As Irom Chanu Sharmila today ends her 16-year-long hunger strike, called to protest the draconian Armed Forces (Special Powers) Act, there are many questions hanging in the air about the fate of the woman known as Manipur's 'Iron Lady' for her sheer grit and resolve. Not everyone is happy that Irom, who has been force-fed since 2000 through a nasal tube, has decided to choose the path of electoral politics over non-violent resistance.
There is also no clarity on where the prominent human rights activist, the global face of protest against army atrocities, will reside once she's free to leave judicial custody.
Namoijam Oken and Khetri Laba, members of the Kanglei Yawol Kanna Lup (KYKL), an insurgent group, and the Kangleipak Communist Party (KCP), an ultra-leftist group, have asked Irom not to end her fast in an open letter released to the media. They have this grim reminder for her: former insurgents elected to the Manipur Assembly have been assassinated.
But among those disappointed with her decision is also her 84-year-old mother, Irom Sakhi.
"I have waited for the last 16 years. Every day, I prayed that Sharmila be successful in her mission. I had told her that the day AFSPA is repealed from Manipur, I will feed her the first morsel of food with my own hands. That is all I have to say," she told Indian Express, leaving no doubts about how she feels about her daughter's surprise decision.
Through years of arrests and rearrests on charges of attempt to commit suicide, Irom drew the international media to her state's plight and the Malom Massacre that sealed her fate in 2000. On 2 November, 2000, 10 Indians were shot dead, allegedly by the Assam Rifles, in Manipur's Malom town. Irom, who was 28 at that time, began her fast in protest against the army atrocity. However, it is evident from her comments that she is underwhelmed with the response of the Manipuri people in all these years.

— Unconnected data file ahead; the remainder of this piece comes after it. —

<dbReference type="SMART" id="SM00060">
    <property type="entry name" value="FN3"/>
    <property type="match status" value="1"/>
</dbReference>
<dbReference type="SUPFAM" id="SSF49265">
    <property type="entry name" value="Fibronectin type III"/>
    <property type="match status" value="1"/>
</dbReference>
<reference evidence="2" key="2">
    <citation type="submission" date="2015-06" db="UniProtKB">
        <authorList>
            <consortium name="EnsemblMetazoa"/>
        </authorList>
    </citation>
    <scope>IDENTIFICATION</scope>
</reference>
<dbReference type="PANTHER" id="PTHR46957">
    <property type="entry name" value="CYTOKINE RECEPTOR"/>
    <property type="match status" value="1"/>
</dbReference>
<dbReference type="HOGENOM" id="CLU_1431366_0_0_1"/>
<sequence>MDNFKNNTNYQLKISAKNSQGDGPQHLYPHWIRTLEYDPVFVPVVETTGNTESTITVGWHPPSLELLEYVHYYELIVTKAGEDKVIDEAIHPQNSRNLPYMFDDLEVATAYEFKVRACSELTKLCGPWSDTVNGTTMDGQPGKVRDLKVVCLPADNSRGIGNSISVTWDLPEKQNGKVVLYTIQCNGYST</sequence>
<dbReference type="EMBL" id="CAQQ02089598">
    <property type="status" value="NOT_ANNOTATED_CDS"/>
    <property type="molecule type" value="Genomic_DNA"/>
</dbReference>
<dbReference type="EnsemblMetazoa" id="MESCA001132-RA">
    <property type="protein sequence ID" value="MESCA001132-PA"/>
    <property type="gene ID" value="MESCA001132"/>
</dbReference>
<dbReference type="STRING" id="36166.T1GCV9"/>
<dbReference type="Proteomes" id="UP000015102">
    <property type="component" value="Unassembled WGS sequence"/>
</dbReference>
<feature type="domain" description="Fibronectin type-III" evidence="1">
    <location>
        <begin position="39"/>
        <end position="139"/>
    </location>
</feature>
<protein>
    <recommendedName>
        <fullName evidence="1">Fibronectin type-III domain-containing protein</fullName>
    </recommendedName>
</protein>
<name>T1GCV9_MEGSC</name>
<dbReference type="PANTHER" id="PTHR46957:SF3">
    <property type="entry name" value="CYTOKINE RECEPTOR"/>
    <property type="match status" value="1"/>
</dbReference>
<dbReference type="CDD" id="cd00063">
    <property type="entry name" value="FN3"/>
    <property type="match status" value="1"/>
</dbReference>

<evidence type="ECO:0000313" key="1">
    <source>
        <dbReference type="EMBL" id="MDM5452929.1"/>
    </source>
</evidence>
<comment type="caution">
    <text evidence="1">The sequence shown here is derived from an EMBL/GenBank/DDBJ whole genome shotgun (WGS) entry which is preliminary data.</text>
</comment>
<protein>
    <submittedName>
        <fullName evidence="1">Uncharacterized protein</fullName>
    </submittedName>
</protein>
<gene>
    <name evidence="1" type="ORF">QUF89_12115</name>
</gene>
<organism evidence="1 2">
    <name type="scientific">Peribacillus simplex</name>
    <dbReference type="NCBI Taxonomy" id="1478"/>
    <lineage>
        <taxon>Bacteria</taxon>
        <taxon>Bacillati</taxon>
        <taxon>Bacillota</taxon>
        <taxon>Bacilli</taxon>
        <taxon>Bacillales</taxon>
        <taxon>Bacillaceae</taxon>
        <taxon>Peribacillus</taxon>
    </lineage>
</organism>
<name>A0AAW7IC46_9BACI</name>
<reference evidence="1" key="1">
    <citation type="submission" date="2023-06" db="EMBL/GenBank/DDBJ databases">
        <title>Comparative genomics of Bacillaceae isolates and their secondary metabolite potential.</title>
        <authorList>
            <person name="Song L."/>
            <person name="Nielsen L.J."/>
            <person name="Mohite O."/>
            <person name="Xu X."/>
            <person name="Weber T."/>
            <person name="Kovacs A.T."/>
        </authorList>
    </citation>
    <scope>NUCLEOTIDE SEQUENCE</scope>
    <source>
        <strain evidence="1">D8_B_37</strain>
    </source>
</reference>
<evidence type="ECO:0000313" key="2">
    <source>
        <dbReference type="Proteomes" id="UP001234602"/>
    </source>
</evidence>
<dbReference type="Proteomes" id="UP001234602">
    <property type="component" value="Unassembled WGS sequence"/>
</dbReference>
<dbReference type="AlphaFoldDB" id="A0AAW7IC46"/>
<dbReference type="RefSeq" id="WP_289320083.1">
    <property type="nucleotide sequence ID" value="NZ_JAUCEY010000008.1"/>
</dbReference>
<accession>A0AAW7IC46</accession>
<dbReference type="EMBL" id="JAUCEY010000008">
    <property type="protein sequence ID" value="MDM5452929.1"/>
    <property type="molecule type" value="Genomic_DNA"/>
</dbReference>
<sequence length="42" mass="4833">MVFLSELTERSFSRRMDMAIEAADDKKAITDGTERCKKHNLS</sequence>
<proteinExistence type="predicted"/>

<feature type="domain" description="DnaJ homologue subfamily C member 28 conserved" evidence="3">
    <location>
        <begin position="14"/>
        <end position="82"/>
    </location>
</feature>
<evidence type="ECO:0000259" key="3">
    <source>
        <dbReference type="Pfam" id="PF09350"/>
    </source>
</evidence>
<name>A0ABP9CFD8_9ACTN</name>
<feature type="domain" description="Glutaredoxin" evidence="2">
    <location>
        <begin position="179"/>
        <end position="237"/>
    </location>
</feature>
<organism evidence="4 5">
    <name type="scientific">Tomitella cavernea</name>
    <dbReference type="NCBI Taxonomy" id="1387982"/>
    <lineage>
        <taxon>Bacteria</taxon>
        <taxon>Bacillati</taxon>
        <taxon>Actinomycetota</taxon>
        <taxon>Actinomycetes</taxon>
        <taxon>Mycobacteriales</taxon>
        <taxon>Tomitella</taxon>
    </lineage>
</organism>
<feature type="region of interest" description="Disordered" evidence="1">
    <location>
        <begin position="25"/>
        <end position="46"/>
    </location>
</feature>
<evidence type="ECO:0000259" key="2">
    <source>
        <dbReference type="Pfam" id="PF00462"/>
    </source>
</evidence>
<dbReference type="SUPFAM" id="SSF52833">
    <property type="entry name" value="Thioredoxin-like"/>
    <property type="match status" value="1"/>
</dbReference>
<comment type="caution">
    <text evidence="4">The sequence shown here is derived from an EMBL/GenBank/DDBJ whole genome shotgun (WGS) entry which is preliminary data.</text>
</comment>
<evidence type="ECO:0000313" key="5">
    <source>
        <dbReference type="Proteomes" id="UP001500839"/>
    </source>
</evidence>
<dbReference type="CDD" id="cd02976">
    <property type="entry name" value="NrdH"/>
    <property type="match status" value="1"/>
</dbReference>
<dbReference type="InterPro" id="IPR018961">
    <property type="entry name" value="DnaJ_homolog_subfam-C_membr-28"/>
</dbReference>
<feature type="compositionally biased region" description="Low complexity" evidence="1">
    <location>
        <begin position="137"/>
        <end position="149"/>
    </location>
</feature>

"I am now convinced that my hunger strike can't bring me to my goal. I want to achieve my goal during my lifetime. So I decided to change my strategy," she told the Telegraph.
The response of her family is evidence of the fact that the peace activist has become a victim of her own cause. As awards poured in, her following grew. It was imperative that Irom Sharmila carry the torch for the Manipuri people, even at great personal sacrifice.
However, on a personal level, her disenchantment with the reaction of her people, is also perhaps the the trigger for her decision to get back into mainstream and pick up the pieces in her personal life, instead of continuing with a hunger strike that yielded no immediate result and failed to repeal AFSPA.
Her elder brother Irom Singhajit said: "I am not happy to know that she has decided to end her fast. What upsets me more is that she did not consult me or her mother before taking this important decision. I haven't been able to break this news to my mother because I am not sure how she will react."
She is likely to marry her companion Desmond Coutinho, a Goa-born British citizen. What perhaps is surprising is the reaction of human rights activists who do not want her to quit her cause, even at the cost of her health and happiness.
Suhas Chakma, former director of the Delhi-based Asian Centre for Human Rights, said this is a "bad judgement on her part". "What reason would she have to stop her fast now?" Chakma was quoted in the Telegraph as saying.
Though a large number of her supporters and women activists under the forum of Sharmila Kunba Lup will be meeting her as she starts her new journey, Irom Sakhi will be conspicuous by her absence, reported PTI.
"She will not go there to meet her. She is waiting for the moment of her victory which will come only when AFSPA is repealed."
"She will not go there to meet her. She is waiting for the moment of her victory which will come only when AFSPA is repealed," Singhajit said.
The family and her supporters, who have not been able to meet her since 26 July when she announced her decision to end her fast have no idea where she is going to stay.
"We don't know where she will go after her release. If she wants to come home and stay with us, we are ready to welcome her. But it is her desire," her brother told PTI.
Even her impending marriage has come under cloud with many in her state questioning her decision to tie the knot with an "outsider."
It remains to be seen whether politics can achieve what hunger strike could not for a woman who has became a living, breathing symbol of mass resistance.